SQL Server Performance Tuning : Pt. 2

Optimization Techniques

In Part I of my SQL Server Performance Tuning and Optimization article,
I identified ways of reducing the process of finding the location of SQL performance issues to a science. Unfortunately, fixing performance issues, the focus of part II, can be something of a black art. While there are some quick guidelines I have to offer, sometimes the answers and directions consist of trial and error and judgement calls based on experience or understanding of the engine which are beyond the scope of this article.

The whole odyssey reminds me of physics problems where you have to solve several equations to get the information you need in order to answer your original question. Where most people go wrong is forgetting to answer the original question, thinking they have an answer already. Our question was “How can we make this process faster”. We have now found where the problem is, but we don’t yet have a solution.

The good news is there are often quick ways of improving performance. And
there are techniques you can use that will have a high probability of being
successful, though they may be more cumbersome.

Though my answers usually involve indexing, I have not been impressed by the
Index Tuning Wizard.

Depending on how I see the problem I usually go through the following
strategies of things to look for and try. In each case the same basic idea
applies. Understand the SQL that is running slowly. Try to think of what is
making it slow. Change the SQL or indexes or tables. Then rerun the statement to
see if your change(s) worked. Sometimes you can spend hours trying to get from 2
seconds to 500 ms; other times 1 second will be reduced to 100 ms almost
effortlessly. Be prepared for more of the former than the latter.

Errors, Omissions, Pleonasms, and Cursors

This is the first thing to look for, not because it is the most common, but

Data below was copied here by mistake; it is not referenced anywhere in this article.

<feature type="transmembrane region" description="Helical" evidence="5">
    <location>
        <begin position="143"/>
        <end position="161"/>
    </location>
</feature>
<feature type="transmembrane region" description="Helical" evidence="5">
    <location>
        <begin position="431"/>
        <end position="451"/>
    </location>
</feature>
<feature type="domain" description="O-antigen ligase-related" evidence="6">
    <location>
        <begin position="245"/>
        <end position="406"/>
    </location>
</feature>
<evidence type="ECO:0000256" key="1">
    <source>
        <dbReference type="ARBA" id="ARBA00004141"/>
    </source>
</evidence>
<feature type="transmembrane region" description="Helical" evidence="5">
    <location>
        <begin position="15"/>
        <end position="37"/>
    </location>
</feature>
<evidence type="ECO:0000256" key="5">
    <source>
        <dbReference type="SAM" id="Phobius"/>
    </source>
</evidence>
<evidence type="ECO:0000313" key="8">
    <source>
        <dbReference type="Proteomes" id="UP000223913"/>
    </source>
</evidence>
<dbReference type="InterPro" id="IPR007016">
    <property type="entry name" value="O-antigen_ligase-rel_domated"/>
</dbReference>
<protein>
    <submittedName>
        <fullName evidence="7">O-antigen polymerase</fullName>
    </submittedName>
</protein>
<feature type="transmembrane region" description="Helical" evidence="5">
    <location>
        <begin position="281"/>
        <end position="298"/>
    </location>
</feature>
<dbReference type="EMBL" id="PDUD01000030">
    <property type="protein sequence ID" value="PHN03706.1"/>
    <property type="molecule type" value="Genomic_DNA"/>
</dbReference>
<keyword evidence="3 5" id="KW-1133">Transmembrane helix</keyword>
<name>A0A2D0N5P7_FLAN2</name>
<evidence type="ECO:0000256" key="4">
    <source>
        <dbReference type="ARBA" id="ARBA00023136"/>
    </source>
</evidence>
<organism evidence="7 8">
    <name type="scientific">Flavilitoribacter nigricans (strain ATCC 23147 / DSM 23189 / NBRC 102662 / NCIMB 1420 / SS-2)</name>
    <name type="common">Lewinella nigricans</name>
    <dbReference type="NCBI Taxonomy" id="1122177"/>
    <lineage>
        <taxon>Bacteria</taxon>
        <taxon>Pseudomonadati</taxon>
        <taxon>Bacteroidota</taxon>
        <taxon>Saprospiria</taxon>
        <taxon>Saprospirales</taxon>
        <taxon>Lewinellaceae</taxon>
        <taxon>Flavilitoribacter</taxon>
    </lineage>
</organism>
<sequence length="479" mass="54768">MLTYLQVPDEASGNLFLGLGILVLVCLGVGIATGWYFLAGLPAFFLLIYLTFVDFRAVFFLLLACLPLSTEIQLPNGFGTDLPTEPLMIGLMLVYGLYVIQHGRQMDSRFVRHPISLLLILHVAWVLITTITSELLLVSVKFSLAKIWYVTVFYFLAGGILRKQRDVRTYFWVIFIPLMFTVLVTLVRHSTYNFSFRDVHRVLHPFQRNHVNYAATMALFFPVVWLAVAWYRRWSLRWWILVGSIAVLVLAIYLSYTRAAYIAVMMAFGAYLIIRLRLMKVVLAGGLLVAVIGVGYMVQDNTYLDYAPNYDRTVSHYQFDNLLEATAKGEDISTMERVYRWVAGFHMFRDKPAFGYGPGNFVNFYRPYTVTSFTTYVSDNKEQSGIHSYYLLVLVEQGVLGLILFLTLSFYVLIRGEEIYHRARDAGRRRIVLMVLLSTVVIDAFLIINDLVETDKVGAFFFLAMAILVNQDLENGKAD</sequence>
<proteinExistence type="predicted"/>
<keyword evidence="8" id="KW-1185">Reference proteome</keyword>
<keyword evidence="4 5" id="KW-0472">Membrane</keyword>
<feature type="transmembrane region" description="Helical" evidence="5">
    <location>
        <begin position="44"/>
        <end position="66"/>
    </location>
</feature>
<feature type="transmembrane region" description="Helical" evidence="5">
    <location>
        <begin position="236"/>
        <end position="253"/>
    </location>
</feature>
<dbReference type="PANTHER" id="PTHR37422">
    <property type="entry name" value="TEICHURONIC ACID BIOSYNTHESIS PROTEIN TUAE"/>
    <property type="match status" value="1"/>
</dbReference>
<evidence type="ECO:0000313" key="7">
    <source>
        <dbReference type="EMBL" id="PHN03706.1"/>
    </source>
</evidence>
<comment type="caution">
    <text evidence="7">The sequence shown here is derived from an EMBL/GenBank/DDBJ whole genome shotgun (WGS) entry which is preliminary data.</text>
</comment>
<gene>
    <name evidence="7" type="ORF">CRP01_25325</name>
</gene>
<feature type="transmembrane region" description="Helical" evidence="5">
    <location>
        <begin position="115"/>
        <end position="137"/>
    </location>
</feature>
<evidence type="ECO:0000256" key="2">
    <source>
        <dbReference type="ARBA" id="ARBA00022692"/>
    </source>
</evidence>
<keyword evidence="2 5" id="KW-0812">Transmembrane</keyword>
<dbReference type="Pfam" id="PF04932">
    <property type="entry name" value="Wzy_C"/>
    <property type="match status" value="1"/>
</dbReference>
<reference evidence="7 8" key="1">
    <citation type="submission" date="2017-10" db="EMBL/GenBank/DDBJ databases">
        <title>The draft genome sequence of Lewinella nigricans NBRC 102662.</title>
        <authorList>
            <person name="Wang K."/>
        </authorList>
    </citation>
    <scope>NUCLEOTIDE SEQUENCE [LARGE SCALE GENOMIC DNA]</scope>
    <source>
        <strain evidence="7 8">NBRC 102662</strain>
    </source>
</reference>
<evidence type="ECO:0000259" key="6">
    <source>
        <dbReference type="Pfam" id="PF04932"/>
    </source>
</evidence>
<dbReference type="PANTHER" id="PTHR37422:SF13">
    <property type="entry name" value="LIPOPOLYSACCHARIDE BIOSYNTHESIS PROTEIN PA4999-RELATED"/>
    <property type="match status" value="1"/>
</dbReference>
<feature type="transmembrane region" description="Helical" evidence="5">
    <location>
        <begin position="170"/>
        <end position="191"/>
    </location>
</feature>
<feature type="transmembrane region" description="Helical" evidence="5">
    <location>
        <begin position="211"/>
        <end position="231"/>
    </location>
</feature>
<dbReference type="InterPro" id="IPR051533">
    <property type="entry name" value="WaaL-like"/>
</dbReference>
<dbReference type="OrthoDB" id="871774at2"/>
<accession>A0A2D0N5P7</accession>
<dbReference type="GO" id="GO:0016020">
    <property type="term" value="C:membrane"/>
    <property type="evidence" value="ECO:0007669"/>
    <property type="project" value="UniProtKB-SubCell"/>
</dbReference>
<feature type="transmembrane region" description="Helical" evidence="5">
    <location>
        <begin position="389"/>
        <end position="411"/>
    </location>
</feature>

because it should become apparent as you examine and come to understand the
problem statements.

Oftentimes, a query is just wrong. Even wrong queries can return the right
results, or appear to do so. A select without a where clause is a common
mistake. For example, setting a variable from a table without a where clause:

SELECT @val = col from aTable

This will select all the rows from the table and the variable will end up
with the value in the last row. On a fast machine with a medium dataset size,
this could be missed–the statement will be a lot slower than it should be,
but may not be slow enough to stop a developer or tester.

Sometimes an unnecessary redundancy (pleonasm) is used (as opposed to those
necessary redundancies;):


Select aCol 
  from aTable 
  where anID in 
    (select anID from aTable 
       where anotherCol in (someVals))


Select aCol 
  from aTable 
  where anotherCol in (somVals)

Cursors are sometimes necessary, but many times they are used when when not really needed. Performing a quick operation several thousand times in a
cursor can be orders of magnitude slower than performing the same operation for
all the rows once.

Searching for coding errors and irregularities often takes a good knowledge
of SQL because they are often caused by inexperience. It’s often hardest to see
our own mistakes, so this is an area where another team member can and should be asked for help.

SARG’s and Indexing

Indexing is really the heart and soul of optimization. Most optimization
issues will bring up the need for an index or two, even if some of the other
techniques are employed. Indexes are usually the fastest way to access data, and
seeing how indexes are used by the Optimizer is vital to fixing performance

SARG stands for search arguments. These are restrictions in where and join
clauses that can be applied to indexes to select rows more quickly:

Select au_lname 
  from authors 
  where au_lname like 'w%'